An anonymous reader sends us to a writeup about when and how to recycle code, excerpting: "As developers, once we start separating our code into abstract ontological typologies, we make use of the human mind's phenomenal ability to work with types. Our code becomes less about jump tables and registers and more about users, email messages and images. What once was a problem of allocating resources and operations within the computer becomes an abstract, logical problem within a collection of objects....Over time, by constantly working to reuse our own code, we choose practices that work well for ourselves and discard practices that don't work as well or slow down our workflow. For developers flying solo or those working on small projects, this evolutionary process is a sufficient way of going about things. But there's trouble when we add other players into the mix--other developers, a user interface person, a database person, a sysadmin, a project mana-jerk: as a developer, they don't have access to our 'experience' of the code and we don't have access to theirs. "
Social Networks

Social Networking Sites Becoming Useful For Lawyers 353

chareverie writes "With how the internet has become, social networking sites such as Facebook and MySpace have become a tool for crime solvers, employers, and now, lawyers. Two weeks after Joshua Lipton was charged in a drunk driving case, the college junior attended a Halloween party dressed as a prisoner, with the words 'jail bird' on his costume. Not surprisingly, his prosecutor was able to obtain photos of him at the party that were posted on Facebook, and claimed he was an 'unrepentant partier who lived it up while his victim recovered in the hospital.' The photos were presented in a slideshow, with one of them showing Lipton holding a can of Red Bull in one hand, and an arm draped around a girl bearing sorority letters. The judge agreed with the prosecutor, and changed Lipton's sentence to two years in prison. The article also cites other instances of people getting harsher sentences from pictures of them posted online."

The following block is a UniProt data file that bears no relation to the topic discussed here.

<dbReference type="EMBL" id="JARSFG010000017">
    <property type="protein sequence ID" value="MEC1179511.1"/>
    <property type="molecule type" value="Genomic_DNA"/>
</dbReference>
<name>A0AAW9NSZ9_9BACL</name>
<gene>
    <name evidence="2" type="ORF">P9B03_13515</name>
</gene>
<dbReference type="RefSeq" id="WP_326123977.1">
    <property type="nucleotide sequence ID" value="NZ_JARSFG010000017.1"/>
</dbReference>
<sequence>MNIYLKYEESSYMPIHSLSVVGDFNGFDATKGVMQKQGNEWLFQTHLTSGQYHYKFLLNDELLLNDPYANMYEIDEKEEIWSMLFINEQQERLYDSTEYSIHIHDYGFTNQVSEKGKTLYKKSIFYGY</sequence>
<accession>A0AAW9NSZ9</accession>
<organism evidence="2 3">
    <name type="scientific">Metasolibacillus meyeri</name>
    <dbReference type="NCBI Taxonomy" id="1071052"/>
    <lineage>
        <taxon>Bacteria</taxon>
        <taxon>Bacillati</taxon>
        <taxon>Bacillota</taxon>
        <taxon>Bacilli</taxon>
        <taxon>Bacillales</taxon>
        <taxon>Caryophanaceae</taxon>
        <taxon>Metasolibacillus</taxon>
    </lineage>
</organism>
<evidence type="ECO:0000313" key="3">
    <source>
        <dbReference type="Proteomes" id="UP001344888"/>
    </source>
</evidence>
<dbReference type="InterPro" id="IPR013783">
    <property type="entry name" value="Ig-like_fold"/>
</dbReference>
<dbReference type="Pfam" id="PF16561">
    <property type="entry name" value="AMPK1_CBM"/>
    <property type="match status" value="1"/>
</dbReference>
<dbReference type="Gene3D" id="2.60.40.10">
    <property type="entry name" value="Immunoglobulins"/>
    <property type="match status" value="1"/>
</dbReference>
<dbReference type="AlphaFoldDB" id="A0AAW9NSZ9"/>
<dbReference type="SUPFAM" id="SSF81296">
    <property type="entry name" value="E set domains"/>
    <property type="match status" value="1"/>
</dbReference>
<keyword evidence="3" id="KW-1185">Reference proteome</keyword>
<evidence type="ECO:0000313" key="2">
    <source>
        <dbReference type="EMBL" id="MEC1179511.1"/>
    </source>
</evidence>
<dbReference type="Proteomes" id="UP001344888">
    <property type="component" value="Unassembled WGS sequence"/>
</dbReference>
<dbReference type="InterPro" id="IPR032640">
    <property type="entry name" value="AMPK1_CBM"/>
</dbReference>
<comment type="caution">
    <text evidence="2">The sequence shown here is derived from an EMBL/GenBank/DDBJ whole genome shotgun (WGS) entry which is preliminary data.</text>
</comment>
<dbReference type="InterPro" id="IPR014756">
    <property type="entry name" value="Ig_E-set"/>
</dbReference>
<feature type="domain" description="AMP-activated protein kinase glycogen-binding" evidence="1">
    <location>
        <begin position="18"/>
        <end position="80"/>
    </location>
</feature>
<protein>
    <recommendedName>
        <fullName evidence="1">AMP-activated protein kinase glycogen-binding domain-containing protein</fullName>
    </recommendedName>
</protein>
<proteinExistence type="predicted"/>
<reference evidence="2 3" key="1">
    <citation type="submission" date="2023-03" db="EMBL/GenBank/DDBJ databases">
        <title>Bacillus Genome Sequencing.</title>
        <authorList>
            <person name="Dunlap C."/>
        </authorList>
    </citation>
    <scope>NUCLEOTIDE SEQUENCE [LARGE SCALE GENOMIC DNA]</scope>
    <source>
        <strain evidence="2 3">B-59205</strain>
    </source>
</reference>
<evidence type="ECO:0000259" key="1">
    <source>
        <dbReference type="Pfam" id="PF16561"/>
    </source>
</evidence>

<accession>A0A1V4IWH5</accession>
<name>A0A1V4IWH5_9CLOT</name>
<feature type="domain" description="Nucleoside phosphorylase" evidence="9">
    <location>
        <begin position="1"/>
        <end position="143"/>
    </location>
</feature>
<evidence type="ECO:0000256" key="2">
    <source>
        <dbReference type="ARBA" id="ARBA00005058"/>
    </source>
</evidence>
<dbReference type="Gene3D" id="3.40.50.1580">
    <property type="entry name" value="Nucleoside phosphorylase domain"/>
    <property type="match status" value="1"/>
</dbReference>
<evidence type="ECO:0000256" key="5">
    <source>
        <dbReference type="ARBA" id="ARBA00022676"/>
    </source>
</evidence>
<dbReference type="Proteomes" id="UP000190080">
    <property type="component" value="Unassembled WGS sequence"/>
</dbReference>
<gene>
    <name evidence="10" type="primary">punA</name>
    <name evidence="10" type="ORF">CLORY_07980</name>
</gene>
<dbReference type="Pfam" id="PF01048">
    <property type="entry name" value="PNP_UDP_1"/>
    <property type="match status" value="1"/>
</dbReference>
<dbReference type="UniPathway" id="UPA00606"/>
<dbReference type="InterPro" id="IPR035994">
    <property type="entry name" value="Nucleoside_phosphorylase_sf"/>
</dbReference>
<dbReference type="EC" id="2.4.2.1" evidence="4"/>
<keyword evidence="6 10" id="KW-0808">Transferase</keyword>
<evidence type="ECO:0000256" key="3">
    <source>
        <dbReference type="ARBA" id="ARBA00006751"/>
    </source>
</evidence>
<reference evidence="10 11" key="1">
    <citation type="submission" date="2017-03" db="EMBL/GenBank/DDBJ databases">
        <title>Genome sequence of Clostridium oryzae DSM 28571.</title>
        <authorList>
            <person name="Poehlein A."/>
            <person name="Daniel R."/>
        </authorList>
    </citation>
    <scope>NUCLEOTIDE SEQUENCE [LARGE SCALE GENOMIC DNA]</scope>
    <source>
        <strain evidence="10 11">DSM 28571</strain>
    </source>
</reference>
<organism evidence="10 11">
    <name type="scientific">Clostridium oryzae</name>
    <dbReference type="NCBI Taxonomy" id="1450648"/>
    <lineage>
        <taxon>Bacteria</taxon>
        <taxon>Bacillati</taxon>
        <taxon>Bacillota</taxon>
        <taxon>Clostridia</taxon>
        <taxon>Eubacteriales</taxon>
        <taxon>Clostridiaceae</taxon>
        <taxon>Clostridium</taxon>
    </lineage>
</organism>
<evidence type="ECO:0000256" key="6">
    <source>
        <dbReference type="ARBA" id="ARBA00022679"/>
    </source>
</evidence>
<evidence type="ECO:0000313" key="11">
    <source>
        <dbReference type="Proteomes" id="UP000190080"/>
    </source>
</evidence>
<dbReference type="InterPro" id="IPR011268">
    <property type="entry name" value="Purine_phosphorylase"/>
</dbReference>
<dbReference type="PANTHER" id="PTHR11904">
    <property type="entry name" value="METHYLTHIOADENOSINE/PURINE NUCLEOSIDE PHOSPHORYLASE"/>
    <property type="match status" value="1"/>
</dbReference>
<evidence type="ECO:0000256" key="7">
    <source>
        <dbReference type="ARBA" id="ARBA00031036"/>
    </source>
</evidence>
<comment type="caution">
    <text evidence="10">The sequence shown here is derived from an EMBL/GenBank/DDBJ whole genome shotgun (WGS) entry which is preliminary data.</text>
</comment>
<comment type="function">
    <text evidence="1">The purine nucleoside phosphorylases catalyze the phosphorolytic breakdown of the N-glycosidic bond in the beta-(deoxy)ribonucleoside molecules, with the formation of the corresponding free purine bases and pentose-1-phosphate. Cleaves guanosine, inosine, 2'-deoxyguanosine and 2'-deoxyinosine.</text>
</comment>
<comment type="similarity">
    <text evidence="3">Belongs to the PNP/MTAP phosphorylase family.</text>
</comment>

The Courts

Blizzard Wins Major Lawsuit Against Bot Developers 838

Captain Kirk writes "World of Warcraft owners Blizzard have won their case against the programmer who wrote Glider, Michael Donnelly. (We discussed the case here when it was filed.) Blizzard won on two arguments: first, that if a game is loaded into RAM, that can be considered an unauthorized copy of the game and as such a breach of copyright; second, that selling Glider was interfering with Blizzard's contractual relationship with its customers. The net effect? If you buy a game, you transfer rights to the game developer that they can sue you for."

20 Features Windows 7 Should Include 901

Damian Francis writes "Australian computer expert Vito Cassisi has come up with a list of 20 features that Windows 7 should have. The article includes features like modularized OS, new UAC, program caching, standards compliant browser and a whole lot more with explanations as to why these features should be included. With Windows Vista only receiving a luke-warm reception, Microsoft needs to make sure Windows 7 is a winner from the get go." What other features would you suggest to Microsoft if they are to have a hope for recovery?

Space is to place as eternity is to time. -- Joseph Joubert